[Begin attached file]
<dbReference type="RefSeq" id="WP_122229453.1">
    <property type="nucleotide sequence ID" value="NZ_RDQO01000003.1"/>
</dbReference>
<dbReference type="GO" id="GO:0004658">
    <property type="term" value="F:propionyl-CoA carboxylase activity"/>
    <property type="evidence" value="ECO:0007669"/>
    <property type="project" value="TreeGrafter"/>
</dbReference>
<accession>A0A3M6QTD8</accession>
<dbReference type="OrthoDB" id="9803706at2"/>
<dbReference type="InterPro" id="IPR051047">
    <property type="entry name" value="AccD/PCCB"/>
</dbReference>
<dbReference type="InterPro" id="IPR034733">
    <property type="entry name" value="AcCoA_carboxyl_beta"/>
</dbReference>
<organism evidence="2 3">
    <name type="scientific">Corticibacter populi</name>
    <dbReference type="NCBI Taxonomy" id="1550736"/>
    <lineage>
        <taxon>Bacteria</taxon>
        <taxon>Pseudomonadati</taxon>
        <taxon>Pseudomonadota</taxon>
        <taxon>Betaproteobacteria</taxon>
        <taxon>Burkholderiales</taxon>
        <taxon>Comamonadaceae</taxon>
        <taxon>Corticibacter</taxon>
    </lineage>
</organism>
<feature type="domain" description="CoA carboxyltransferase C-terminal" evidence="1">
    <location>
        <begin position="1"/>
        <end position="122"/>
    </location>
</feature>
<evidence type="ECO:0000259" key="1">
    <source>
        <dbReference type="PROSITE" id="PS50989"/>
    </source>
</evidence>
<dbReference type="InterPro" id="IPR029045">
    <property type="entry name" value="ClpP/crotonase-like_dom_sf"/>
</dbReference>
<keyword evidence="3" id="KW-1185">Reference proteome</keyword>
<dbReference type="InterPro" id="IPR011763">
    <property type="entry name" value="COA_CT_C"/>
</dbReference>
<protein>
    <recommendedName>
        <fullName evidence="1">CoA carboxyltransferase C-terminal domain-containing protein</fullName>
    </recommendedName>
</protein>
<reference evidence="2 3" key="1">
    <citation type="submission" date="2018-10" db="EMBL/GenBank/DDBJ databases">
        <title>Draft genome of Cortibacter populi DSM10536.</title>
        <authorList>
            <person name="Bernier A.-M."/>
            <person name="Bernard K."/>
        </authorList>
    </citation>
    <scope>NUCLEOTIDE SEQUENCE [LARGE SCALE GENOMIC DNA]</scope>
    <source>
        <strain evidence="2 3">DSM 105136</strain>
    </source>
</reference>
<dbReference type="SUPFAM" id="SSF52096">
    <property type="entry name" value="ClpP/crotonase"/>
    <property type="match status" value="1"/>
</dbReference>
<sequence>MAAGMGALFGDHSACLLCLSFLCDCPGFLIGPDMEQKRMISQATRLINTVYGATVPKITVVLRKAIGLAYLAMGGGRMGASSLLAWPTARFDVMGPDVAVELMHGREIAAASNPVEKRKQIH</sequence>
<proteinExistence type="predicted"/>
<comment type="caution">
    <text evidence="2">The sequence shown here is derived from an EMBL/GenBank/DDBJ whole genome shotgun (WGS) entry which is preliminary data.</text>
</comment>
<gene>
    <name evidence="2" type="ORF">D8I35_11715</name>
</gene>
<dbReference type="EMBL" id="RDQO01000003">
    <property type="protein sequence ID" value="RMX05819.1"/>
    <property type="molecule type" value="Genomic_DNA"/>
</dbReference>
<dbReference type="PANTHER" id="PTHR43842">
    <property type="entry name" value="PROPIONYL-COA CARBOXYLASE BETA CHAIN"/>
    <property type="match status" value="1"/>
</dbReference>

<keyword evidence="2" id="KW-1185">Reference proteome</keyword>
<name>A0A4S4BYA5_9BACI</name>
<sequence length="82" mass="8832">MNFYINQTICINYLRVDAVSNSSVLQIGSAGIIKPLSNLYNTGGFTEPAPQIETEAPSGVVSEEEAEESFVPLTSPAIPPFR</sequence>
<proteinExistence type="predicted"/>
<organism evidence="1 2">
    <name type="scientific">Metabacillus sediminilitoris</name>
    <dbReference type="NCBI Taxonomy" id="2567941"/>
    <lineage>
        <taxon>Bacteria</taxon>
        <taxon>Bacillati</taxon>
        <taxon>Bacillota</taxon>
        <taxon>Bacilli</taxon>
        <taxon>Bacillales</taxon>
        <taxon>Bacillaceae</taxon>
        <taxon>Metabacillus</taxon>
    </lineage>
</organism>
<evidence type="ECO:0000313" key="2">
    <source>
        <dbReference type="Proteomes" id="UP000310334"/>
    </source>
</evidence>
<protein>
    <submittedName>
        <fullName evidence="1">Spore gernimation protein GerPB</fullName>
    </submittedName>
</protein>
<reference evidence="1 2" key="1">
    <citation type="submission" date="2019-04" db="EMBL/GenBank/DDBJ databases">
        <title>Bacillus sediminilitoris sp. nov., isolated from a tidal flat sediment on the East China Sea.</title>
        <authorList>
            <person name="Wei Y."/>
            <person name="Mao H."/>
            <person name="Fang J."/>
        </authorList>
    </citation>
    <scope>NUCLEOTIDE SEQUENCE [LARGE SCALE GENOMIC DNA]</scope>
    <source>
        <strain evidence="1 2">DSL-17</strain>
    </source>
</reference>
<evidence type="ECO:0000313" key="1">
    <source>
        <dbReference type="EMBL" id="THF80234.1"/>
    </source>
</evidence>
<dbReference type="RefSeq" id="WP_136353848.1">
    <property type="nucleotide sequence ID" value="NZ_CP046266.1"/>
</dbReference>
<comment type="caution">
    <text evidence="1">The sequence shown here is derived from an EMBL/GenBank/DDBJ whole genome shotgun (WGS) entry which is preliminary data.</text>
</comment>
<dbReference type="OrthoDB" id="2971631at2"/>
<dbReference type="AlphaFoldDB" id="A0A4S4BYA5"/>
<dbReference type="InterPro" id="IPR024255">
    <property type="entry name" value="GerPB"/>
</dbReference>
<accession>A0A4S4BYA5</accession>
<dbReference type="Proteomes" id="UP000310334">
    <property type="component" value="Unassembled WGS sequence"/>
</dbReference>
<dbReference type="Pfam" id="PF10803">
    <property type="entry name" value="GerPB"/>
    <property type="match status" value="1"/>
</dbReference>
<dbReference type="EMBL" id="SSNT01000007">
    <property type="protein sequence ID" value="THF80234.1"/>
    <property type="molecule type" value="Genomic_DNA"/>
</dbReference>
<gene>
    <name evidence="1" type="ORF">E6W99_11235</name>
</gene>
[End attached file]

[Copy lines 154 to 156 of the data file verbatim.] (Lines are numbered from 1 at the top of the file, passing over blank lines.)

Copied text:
</dbReference>
<gene>
    <name evidence="1" type="ORF">E6W99_11235</name>